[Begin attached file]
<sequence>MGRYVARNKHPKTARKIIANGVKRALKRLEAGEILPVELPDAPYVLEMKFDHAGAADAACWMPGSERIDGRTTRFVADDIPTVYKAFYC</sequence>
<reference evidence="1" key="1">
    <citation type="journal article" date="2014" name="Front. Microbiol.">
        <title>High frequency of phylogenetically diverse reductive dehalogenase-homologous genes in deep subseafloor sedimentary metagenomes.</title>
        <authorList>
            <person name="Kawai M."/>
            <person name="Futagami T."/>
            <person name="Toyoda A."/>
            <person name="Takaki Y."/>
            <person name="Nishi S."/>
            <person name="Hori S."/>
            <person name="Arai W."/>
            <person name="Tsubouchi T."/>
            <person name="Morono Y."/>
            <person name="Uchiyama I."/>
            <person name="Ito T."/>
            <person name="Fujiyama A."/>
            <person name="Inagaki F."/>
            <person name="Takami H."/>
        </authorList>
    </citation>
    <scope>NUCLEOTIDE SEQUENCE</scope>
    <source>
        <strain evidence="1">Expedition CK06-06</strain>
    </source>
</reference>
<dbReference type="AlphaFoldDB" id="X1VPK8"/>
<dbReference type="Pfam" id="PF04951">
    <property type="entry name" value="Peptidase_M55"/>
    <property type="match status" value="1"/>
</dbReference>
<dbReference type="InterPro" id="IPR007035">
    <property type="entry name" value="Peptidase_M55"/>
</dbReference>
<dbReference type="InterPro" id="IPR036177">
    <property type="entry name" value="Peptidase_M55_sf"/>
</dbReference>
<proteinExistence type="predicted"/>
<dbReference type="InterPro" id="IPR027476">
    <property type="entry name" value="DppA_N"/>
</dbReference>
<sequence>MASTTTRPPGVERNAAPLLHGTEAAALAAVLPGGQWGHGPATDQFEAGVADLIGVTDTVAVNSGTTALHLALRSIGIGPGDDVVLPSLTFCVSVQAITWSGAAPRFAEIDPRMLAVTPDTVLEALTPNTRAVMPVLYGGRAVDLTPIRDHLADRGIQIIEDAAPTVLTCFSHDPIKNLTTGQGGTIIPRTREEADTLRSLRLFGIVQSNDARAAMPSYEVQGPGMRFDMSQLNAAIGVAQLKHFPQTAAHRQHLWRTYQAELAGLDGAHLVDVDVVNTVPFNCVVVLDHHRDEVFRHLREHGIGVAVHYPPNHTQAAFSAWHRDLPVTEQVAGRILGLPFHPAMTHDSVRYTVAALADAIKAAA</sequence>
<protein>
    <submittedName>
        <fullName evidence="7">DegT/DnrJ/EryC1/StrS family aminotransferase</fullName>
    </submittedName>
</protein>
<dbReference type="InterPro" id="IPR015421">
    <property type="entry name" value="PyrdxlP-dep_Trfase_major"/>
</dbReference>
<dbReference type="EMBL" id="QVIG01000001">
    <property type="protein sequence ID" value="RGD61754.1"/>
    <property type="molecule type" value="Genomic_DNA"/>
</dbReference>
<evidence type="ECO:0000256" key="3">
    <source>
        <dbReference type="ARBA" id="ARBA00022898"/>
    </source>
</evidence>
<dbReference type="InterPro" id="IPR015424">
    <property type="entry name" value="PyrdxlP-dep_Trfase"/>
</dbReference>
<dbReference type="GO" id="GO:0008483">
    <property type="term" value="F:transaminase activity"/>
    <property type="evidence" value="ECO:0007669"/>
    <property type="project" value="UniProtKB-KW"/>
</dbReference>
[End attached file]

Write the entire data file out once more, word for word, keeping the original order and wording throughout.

<sequence>MGRYVARNKHPKTARKIIANGVKRALKRLEAGEILPVELPDAPYVLEMKFDHAGAADAACWMPGSERIDGRTTRFVADDIPTVYKAFYC</sequence>
<reference evidence="1" key="1">
    <citation type="journal article" date="2014" name="Front. Microbiol.">
        <title>High frequency of phylogenetically diverse reductive dehalogenase-homologous genes in deep subseafloor sedimentary metagenomes.</title>
        <authorList>
            <person name="Kawai M."/>
            <person name="Futagami T."/>
            <person name="Toyoda A."/>
            <person name="Takaki Y."/>
            <person name="Nishi S."/>
            <person name="Hori S."/>
            <person name="Arai W."/>
            <person name="Tsubouchi T."/>
            <person name="Morono Y."/>
            <person name="Uchiyama I."/>
            <person name="Ito T."/>
            <person name="Fujiyama A."/>
            <person name="Inagaki F."/>
            <person name="Takami H."/>
        </authorList>
    </citation>
    <scope>NUCLEOTIDE SEQUENCE</scope>
    <source>
        <strain evidence="1">Expedition CK06-06</strain>
    </source>
</reference>
<dbReference type="AlphaFoldDB" id="X1VPK8"/>
<dbReference type="Pfam" id="PF04951">
    <property type="entry name" value="Peptidase_M55"/>
    <property type="match status" value="1"/>
</dbReference>
<dbReference type="InterPro" id="IPR007035">
    <property type="entry name" value="Peptidase_M55"/>
</dbReference>
<dbReference type="InterPro" id="IPR036177">
    <property type="entry name" value="Peptidase_M55_sf"/>
</dbReference>
<proteinExistence type="predicted"/>
<dbReference type="InterPro" id="IPR027476">
    <property type="entry name" value="DppA_N"/>
</dbReference>
<sequence>MASTTTRPPGVERNAAPLLHGTEAAALAAVLPGGQWGHGPATDQFEAGVADLIGVTDTVAVNSGTTALHLALRSIGIGPGDDVVLPSLTFCVSVQAITWSGAAPRFAEIDPRMLAVTPDTVLEALTPNTRAVMPVLYGGRAVDLTPIRDHLADRGIQIIEDAAPTVLTCFSHDPIKNLTTGQGGTIIPRTREEADTLRSLRLFGIVQSNDARAAMPSYEVQGPGMRFDMSQLNAAIGVAQLKHFPQTAAHRQHLWRTYQAELAGLDGAHLVDVDVVNTVPFNCVVVLDHHRDEVFRHLREHGIGVAVHYPPNHTQAAFSAWHRDLPVTEQVAGRILGLPFHPAMTHDSVRYTVAALADAIKAAA</sequence>
<protein>
    <submittedName>
        <fullName evidence="7">DegT/DnrJ/EryC1/StrS family aminotransferase</fullName>
    </submittedName>
</protein>
<dbReference type="InterPro" id="IPR015421">
    <property type="entry name" value="PyrdxlP-dep_Trfase_major"/>
</dbReference>
<dbReference type="EMBL" id="QVIG01000001">
    <property type="protein sequence ID" value="RGD61754.1"/>
    <property type="molecule type" value="Genomic_DNA"/>
</dbReference>
<evidence type="ECO:0000256" key="3">
    <source>
        <dbReference type="ARBA" id="ARBA00022898"/>
    </source>
</evidence>
<dbReference type="InterPro" id="IPR015424">
    <property type="entry name" value="PyrdxlP-dep_Trfase"/>
</dbReference>
<dbReference type="GO" id="GO:0008483">
    <property type="term" value="F:transaminase activity"/>
    <property type="evidence" value="ECO:0007669"/>
    <property type="project" value="UniProtKB-KW"/>
</dbReference>